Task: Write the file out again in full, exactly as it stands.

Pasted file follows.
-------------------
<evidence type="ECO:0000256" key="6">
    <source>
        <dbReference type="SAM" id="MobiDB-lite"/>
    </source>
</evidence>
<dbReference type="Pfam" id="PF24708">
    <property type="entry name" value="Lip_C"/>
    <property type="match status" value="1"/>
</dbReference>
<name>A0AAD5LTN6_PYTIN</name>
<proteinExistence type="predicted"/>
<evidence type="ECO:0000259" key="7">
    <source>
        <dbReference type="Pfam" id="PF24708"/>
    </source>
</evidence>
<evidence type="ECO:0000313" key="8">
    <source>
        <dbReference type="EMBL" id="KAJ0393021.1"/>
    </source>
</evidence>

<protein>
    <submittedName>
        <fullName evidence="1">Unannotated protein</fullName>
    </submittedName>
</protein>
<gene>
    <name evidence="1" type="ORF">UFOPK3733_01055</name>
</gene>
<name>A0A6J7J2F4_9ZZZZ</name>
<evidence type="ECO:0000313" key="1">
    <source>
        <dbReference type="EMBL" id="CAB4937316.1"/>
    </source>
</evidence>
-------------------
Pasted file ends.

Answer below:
<evidence type="ECO:0000256" key="6">
    <source>
        <dbReference type="SAM" id="MobiDB-lite"/>
    </source>
</evidence>
<dbReference type="Pfam" id="PF24708">
    <property type="entry name" value="Lip_C"/>
    <property type="match status" value="1"/>
</dbReference>
<name>A0AAD5LTN6_PYTIN</name>
<proteinExistence type="predicted"/>
<evidence type="ECO:0000259" key="7">
    <source>
        <dbReference type="Pfam" id="PF24708"/>
    </source>
</evidence>
<evidence type="ECO:0000313" key="8">
    <source>
        <dbReference type="EMBL" id="KAJ0393021.1"/>
    </source>
</evidence>

<protein>
    <submittedName>
        <fullName evidence="1">Unannotated protein</fullName>
    </submittedName>
</protein>
<gene>
    <name evidence="1" type="ORF">UFOPK3733_01055</name>
</gene>
<name>A0A6J7J2F4_9ZZZZ</name>
<evidence type="ECO:0000313" key="1">
    <source>
        <dbReference type="EMBL" id="CAB4937316.1"/>
    </source>
</evidence>